From here on in the river itself still feels very rustic until you reach the outlying suburbs of Richmond. Then you hear the noise of traffic, something that really has not been obvious for the last few miles. More people milling around and the buildings creeping upto the banks. Although there is still much parkland bordering the river all the way through London, the water begins to lap against the urban sprawl and the last part of innocent London fades into the distance as we begin to take on the meatier parts of the Capital.


Getting there:

Southbank: Bus 371 then a walk from Ham Street.

Northbank: Buses 33, 490, H22, R68, R70, N22 and then a walk from Marble Hill.

Wednesday, 19 September 2007

All quiet...

It's all so quiet...and now what happens? The noise and laughter of the previous night. The soiree of soirees. The new forged links, the firmly gripped handshakes, the loose brushes of fingers against one another. Eyes lit up with joy, eyes lit up with enthusiasm and eyes lit up with mystery. Drinks a plenty, tapas (I am not spelling hor'dourves), and lively conversation with clips of the best from the festival played on plasma screens at the side of the bar. A night to remember, especially as it was (as always) a sober one for me.


So what happens now? I've sent the e-mails to those that have given me their cards. I've done the whole facebook 'thing' (ugh). And I have phoned all that I have to phone. Everything has been completed, by the rules, I have done what I have had to do and now I sit and wait by my phone, waiting for it to ring...


Waiting my behind! It's back to work, the usual. And there is something very cool that I want to add to my tale of South London woe. Sometimes I blur the line between actual events and my imagination. And I'm not going into that whole philosophical question on 'am I living a dream'.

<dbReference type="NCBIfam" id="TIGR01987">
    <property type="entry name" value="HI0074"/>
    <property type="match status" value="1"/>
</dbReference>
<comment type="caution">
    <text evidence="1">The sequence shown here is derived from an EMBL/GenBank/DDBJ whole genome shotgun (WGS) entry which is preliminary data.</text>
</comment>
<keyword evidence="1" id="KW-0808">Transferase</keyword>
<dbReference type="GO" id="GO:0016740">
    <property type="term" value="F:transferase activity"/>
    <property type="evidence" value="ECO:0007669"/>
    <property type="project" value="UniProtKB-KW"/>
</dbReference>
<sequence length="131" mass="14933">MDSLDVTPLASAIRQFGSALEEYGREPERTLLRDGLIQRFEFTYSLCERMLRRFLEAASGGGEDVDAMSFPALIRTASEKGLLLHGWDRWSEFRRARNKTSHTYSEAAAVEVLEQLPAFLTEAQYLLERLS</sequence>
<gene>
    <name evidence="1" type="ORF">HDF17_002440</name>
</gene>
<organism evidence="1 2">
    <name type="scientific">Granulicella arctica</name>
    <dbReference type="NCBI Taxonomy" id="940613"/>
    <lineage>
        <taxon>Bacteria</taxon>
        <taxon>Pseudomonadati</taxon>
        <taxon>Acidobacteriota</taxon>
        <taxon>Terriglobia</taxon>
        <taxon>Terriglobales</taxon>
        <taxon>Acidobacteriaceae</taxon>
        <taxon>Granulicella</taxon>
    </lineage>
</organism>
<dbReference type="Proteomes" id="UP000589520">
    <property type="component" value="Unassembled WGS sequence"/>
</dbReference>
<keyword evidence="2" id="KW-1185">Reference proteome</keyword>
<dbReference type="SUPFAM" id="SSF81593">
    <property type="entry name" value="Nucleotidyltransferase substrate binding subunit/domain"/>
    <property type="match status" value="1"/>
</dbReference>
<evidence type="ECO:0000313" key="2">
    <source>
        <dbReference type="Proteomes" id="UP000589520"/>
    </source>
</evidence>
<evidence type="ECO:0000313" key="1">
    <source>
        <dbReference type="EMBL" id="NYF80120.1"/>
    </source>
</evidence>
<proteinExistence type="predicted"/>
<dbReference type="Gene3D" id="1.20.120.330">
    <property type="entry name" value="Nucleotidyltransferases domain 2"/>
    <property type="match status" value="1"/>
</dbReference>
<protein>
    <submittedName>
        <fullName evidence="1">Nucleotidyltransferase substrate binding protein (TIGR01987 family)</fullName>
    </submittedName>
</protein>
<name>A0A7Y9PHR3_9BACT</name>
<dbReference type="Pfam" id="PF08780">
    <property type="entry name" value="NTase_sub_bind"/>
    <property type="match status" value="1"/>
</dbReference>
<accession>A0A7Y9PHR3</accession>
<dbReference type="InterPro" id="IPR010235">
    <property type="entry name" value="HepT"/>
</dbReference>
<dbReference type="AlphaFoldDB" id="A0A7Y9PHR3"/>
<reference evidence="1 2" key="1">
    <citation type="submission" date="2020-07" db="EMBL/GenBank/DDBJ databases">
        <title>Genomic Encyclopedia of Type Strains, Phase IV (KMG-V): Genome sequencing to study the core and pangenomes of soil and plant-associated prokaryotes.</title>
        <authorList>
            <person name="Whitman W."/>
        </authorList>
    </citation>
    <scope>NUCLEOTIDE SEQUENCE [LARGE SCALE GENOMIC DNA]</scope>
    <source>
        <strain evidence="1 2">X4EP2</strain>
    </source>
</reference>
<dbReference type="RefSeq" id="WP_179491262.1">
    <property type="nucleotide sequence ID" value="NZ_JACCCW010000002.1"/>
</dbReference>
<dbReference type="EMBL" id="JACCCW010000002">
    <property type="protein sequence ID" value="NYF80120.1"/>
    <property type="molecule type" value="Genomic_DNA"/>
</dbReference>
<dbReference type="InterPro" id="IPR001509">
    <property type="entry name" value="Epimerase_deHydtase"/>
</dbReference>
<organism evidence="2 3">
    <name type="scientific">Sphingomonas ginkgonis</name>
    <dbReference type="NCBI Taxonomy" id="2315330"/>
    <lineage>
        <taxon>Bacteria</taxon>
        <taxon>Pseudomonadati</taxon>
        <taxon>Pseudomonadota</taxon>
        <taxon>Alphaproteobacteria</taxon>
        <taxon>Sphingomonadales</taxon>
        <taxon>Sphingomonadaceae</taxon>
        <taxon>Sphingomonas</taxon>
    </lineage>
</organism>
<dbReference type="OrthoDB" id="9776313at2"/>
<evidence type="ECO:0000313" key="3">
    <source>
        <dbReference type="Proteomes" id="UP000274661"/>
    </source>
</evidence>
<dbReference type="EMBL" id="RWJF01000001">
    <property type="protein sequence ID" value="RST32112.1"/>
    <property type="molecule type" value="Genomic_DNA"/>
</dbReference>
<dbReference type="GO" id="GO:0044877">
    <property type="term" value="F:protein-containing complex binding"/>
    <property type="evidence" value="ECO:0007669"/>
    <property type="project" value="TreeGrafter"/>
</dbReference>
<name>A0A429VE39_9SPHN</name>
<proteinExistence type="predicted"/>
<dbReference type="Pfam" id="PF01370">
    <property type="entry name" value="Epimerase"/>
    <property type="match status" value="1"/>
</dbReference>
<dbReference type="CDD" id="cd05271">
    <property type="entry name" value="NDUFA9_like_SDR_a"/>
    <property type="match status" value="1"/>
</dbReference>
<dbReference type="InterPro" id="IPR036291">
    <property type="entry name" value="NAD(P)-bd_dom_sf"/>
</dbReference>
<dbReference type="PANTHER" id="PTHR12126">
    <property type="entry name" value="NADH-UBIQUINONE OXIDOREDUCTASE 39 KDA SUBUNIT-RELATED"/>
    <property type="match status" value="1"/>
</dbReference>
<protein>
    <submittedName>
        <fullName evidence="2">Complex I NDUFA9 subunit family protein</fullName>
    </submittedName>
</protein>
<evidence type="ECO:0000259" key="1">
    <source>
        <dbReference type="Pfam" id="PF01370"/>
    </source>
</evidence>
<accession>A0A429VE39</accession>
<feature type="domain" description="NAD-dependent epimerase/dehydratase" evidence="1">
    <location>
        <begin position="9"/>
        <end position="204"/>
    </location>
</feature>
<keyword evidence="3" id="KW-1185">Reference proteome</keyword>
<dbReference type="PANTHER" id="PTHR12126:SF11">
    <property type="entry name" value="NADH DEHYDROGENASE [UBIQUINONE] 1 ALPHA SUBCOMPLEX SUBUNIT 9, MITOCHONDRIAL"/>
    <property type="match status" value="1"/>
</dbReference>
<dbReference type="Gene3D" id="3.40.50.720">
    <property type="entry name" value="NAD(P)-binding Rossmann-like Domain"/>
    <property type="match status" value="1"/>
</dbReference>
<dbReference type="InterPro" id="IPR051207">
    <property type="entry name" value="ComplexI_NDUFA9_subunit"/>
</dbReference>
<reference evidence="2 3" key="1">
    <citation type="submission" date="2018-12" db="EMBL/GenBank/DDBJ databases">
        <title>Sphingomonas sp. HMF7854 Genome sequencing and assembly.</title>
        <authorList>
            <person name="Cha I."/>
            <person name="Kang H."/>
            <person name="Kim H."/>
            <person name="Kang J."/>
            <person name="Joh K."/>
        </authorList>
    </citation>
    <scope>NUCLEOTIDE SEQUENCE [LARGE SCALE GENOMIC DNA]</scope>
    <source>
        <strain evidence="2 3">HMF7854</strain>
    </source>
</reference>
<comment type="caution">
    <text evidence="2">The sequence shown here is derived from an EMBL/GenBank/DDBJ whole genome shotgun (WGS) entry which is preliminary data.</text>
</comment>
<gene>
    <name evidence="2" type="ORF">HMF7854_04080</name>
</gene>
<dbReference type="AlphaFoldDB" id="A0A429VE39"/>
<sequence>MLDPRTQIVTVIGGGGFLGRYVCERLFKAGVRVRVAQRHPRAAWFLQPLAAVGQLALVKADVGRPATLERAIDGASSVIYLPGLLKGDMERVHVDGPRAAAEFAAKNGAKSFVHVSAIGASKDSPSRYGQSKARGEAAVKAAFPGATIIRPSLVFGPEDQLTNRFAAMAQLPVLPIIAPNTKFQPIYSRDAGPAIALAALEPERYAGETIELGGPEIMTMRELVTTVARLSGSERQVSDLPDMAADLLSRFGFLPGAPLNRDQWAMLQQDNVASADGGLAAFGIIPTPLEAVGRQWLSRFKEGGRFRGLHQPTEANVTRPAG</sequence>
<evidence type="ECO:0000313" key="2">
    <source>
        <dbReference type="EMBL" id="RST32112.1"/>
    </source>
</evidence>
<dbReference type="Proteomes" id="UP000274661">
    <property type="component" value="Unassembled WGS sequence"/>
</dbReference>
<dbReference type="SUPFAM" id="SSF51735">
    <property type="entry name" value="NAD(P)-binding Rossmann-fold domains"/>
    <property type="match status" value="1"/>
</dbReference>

One thing that was nice was cycling late at night. It's far better than getting the bus and it makes a nice change from the car. But winter is setting in and it is a wee bit nippy now that the equinox is almost upon us.

Tuesday, 18 September 2007

Movies across the water...

East London is one fantastic place to get your films screened. But it wasn't the only big screen this weekend. I was also living it large Saaath of the river at the Deptford Film Festival. And not one but two films were shown. Both of very different genres and both completely different responses. It was amazing to see what the audience thought of both. One of the great things about getting your film screened in public is to see how their bounce off the film. It can be good and bad. Of course, if they don't like it then 'ouch'. If they do, then 'yey'. But either way, it is great to see their response and a learning curve. When you get back to the drawing board, you have a little more clarity.

But now what happens, now that the dust has settled? Good question. The euphoria of the last couple of days has dissipated and now it is back to the grindstone. The life of a McJobber is not one that is all that tempting, but it is something that has to be contemplated. And after all the e-mails shots to fellow film makers are sent off, what then? How quiet will the Western Front be?

I am a self taught film maker. It was flattering that a lot of people at the festivals thought I had been to film school. But the fact is that I have never passed through the doors of one. I have not studied film in anyway. I have not gone to a workshop, a summer camp on films or even a one day special event on how to 'use a camera'. Everything has been self-taught from dropping the camera in the most appropriate way to loosing half my edit because MACS DO CRASH. Or as they put it, 'unexpectedly quit'.

And that's the thing. I don't know what to do next. How do I build on the success enjoyed so far?

Well, it will be an interesting journey, and I am sure it is going to be filled with many potholes. But I'll get there...

Monday, 17 September 2007

Movies in the Open House...

As part of Open House, I skipped off round the East End of London. And as part of the Canary Wharf Film Festival, I skipped even more around by the banks of the river.